Down the centuries there have been a number of accounts and hypotheses: The Renaissance scholar Antonio de Nebrija proposed that the word Hispania evolved from the Iberian word Hispalis, meaning "city of the western world". Jesús Luis Cunchillos argues that the root of the term span is the Phoenician word spy, meaning "to forge metals". Therefore, i-spn-ya would mean "the land where metals are forged", it may be a derivation of the Phoenician I-Shpania, meaning "island of rabbits", "land of rabbits" or "edge", a reference to Spain's location at the end of the Mediterranean. The word in question means "Hyrax" due to Phoenicians confusing the two animals. Hispania may derive from the poetic use of the term Hesperia, reflecting the Greek perception of Italy as a "western land" or "land of the setting sun" (Hesperia
R. A. C. L. A. is a Romanian hip hop group, founded in 1993 in Bucharest. Consisting of brothers Călin "Rimaru" Ionescu and Daniel "Clonatu'" Ionescu, the group released the first Romanian hip hop album in 1995 on Kromm Studio, an independent record label. One of first and most critically acclaimed hip hop acts in Romania, it has been through numerous personnel changes after Clonatu's departure from the group in 1998, with Rimaru remaining the sole constant member throughout the years. Known among its fans as a hardcore and political rap group, they would gain a larger fan base in their native Romania following their collaboration with pop singer Anda Adam in 1999. In the mid and late 1990s, R. A. C. L. A; also gained notoriety for their involvement in a violent conflict with gangsta rap group B. U. G. Mafia and some of their affiliates at the time, such as La Familia and Il-Egal; the dispute produced a number of diss tracks from both sides and would lead to physical altercations between members of the groups.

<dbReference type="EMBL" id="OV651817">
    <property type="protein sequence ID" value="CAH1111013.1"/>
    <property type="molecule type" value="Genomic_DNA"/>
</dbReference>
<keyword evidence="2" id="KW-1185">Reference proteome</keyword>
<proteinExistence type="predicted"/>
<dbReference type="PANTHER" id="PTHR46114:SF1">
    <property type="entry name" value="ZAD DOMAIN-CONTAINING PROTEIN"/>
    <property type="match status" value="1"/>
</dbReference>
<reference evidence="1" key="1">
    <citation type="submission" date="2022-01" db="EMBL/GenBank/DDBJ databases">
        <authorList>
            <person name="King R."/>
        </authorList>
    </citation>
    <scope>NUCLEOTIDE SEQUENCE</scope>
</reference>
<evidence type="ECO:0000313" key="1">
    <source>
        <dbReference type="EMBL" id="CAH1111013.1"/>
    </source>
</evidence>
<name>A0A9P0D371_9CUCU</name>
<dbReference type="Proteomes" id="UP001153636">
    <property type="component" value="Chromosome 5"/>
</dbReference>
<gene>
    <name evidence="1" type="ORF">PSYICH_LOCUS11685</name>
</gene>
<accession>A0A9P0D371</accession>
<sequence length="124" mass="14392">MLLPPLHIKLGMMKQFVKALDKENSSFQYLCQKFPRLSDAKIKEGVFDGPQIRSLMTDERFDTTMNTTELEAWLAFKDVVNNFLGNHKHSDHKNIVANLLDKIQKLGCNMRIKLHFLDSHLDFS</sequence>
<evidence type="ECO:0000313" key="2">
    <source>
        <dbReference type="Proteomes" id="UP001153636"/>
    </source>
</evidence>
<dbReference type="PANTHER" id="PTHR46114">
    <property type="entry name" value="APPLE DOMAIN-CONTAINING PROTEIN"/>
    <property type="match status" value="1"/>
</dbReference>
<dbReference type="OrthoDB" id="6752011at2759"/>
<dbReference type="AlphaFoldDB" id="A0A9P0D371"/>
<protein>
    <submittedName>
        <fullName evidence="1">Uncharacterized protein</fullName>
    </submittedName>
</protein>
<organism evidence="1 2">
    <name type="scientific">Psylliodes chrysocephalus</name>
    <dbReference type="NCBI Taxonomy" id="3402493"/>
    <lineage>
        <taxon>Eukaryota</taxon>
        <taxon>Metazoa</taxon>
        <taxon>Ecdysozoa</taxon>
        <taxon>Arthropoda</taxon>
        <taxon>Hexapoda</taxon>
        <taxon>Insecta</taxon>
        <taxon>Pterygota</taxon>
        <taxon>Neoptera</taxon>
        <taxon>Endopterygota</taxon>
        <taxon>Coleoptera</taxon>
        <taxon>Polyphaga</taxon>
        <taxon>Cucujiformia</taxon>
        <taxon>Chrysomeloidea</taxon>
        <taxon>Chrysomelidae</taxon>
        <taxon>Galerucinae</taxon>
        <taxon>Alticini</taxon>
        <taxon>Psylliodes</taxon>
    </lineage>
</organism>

While never announcing their hiatus, the group became inactive for a number of years following the release of their fifth album in 2005 and group member Connect-R's departure in 2007. Rimaru made a number of infrequent appearances as a solo artist and, as of 2014, has returned to performing under the group name, while recruiting DJ GreWu, DJ Semplaru and rappers EyeKon and TKE and Boka, as touring members of R. A. C. L. A. In October 2017, Adevărul reported that a number of women accused group founder Călin "Rimaru" Ionescu of sexually assaulting, harassing or threatening them during his time as a copywriter at Centrade Cheil, an advertising agency in Bucharest. Although some of the cited stories had taken place as far back as 2014, some of the victims stated their complaints were met with indifference. A number of quoted stories featured screenshots of Facebook conversations during which Ionescu had been explicitly verbally abusive and had threatened victims with physical violence for refusing his sexual advances, while others recounted a number of instances during which they had been sexually or physically assaulted by him, for similar reasons.